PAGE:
2023 Injury Impact Review: QB


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2023 Injury Impact Review: QB

Were you extra bad at fantasy football this season?

Do you need an excuse to give to your significant other? Maybe there is an explanation. Let’s start with the hottest topic of 2023: were QBs really more injured than usual this year — The Year of the Backup Quarterback?

The answer is yes and no.

Even though the number of starting quarterbacks who missed time due to injury was nearly identical to last season – 20 QBs vs. 19 in 2022, respectively – passers this season missed a whopping 102 total games.

In 2022, starting quarterbacks missed 88 games — a 15.9% increase year-over-year in total games missed among starting signal-callers.

Joe Burrow (calf/thumb), Kirk Cousins (Achilles), Daniel Jones (neck + ACL), Anthony Richardson (shoulder), Deshaun Watson (shoulder), and Aaron Rodgers (Achilles) combined to miss a total of 67 games on their own. Woof.

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The Impact of QB Injuries

The downstream effects are just as jarring. Although it seems obvious, it bears repeating that highly drafted skill players were also impacted.

Among the teammates of QBs who missed at least seven games, these skill players were drafted in the top six rounds, per August Underdog ADP:

  • Ja’Marr Chase

  • Tee Higgins

  • Joe Mixon

  • T.J. Hockenson

  • Alexander Mattison

  • Saquon Barkley

  • Darren Waller

  • Michael Pittman

  • Jonathan Taylor

  • Nick Chubb

  • Amari Cooper

  • Breece Hall

  • Garrett Wilson

There are plenty of nits to be picked with some of these players. And some of them had injuries of their own. But the point is that several offenses had to endure tectonic shifts in game planning and overall infrastructure.

Here are the skill player teammates of QBs who missed 3-6 games due to injury:

  • Garrett Wilson (again after Zach Wilson took over)

  • Breece Hall (again after Zach Wilson took over)

  • Amari Cooper (again after Cleveland discovered DTR wasn’t that guy)

  • DJ Moore

  • Keenan Allen

  • Austin Ekeler

  • Mike Williams

  • Najee Harris

  • Diontae Johnson

  • George Pickens

  • Saquon Barkley (again when Tyrod Taylor took over)

  • Darren Waller (again when Tyrod Taylor took over)

So how did this impact the backfields and pass catchers? To answer that question, I used the incredible Fantasy Points Data Suite (seriously, if you can swing it, this is the best data package in the game).

First, every team who had a starting QB go down with an injury in 2023 was identified. Then, team backfield fantasy points per game and team pass catcher points per game, respectively, were calculated pre and post-QB injury. For example, the average number of fantasy points per game that Colts’ pass catchers with and without Anthony Richardson were calculated. The same was done for the Colts’ backfield. Then, the average post-injury was divided by the average pre-injury. The exact same was done for backfields. Here’s an example using the Colts:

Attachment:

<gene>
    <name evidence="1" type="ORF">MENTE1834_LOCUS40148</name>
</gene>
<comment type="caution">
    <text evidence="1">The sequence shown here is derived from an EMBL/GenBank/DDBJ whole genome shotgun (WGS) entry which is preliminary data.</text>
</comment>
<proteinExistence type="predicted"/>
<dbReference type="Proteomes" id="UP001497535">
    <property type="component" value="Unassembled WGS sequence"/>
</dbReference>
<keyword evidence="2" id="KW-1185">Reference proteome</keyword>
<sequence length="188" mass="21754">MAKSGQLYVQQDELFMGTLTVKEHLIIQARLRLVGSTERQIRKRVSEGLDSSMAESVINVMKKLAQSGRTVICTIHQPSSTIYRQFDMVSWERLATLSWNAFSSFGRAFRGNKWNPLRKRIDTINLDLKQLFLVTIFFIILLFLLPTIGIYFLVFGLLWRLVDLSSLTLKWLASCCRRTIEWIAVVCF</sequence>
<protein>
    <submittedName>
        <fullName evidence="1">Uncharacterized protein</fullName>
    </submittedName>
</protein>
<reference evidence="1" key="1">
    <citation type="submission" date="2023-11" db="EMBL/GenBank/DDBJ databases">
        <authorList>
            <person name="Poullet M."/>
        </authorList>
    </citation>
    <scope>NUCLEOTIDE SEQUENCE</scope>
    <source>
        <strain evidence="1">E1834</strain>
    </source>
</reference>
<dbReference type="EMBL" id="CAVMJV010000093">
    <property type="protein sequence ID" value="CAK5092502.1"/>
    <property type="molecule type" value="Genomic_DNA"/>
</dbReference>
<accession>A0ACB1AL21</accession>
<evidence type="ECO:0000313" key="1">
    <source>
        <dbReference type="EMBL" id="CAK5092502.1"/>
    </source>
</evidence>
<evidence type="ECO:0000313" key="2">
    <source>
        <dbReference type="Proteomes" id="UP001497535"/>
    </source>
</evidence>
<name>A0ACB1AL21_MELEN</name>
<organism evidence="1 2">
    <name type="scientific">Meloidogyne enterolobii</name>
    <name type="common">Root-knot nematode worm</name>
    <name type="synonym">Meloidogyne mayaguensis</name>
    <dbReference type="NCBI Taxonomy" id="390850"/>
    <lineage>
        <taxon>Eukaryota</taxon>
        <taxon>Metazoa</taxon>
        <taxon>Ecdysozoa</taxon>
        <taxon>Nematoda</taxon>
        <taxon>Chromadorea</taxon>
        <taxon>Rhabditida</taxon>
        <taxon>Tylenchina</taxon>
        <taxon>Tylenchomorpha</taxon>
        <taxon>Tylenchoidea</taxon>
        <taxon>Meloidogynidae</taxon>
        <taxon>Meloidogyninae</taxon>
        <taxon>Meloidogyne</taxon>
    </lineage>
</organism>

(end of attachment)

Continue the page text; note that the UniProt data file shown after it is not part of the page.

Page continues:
First, the Indianapolis Colts’ backfield fantasy PPG without Anthony Richardson was calculated. Then, we calculated the backfield fantasy PPG again with Anthony Richardson. Lastly, we divided the “without” number by the “with” number. The result we’ll call backfield delta fantasy PPG.

We followed that same process for pass catchers for each team.


Below are the raw numbers for how pass catchers (WRs and TEs) and backfields fared. The percentage represents how much a team improved or worsened based on when the starting QB was active by calculating the difference in fantasy production. Scoring is PPR.

For example, the first number represents that the Chargers saw a -21% dip in fantasy points from pass catchers without Justin Herbert active. (That was the worst in the league, by the way.)

Team Fantasy Points delta – WR/TE

TeamDifference in Team Pass Catcher PPG
Los Angeles Chargers(-) 21%
New York Giants(-) 20%
Minnesota Vikings(-) 19%
Houston Texans(-) 8%
Las Vegas Raiders(-) 6%
Chicago Bears(-) 2%
Cleveland Browns(+) 6%
Pittsburgh Steelers(+) 7%
Cincinnati Bengals(+) 9%
Indianapolis Colts(+) 12%
Seattle Seahawks(+) 12%
Tennessee Titans(+) 18%

Team Fantasy Points delta – RB

TeamDifference in Team Backfield PPG
Los Angeles Chargers(-) 44%
Cleveland Browns(-) 29%
Indianapolis Colts(-) 27%
Seattle Seahawks(-) 15%
Houston Texans(-) 8%
Tennessee Titans0%
Chicago Bears(+) 36%
New York Giants(+) 40%
Minnesota Vikings(+) 40%
Pittsburgh Steelers(+) 40%
Las Vegas Raiders(+) 67%
Cincinnati Bengals(+) 70%

Overall Team Fantasy Points differential

Overall Backfield PPG ChangeOverall Pass Catchers PPG Change
(+) 14%(-) 1%

Entire Sample PPG Delta

The table above represents the average change for the entire sample. Backfields that played without the starting QB improved by (+) 14% on average from a fantasy points-per-game perspective. Pass catchers dipped by (-) 1%.

Pass Catchers

Overall, 6 of the 12 teams’ pass catchers worsened in fantasy points per game when their starting quarterback was off the field. Those teams were:

  • Chicago

  • Las Vegas

  • Houston

  • Minnesota

  • NYG

  • LAC

Chicago is a great place to start as an example of why this exercise is imperfect on the surface. Overall, the Bears’ pass catchers only dropped (-) 2% in overall production. However, DJ Moore averaged 20 points per game with Justin Fields (which included a 49 and 27-point explosion).

With Tyson Bagent under center, Moore averaged fewer than 10 points per game – a drop of more than 50%. The takeaway is that Moore’s ceiling and floor were negatively impacted after Fields was injured.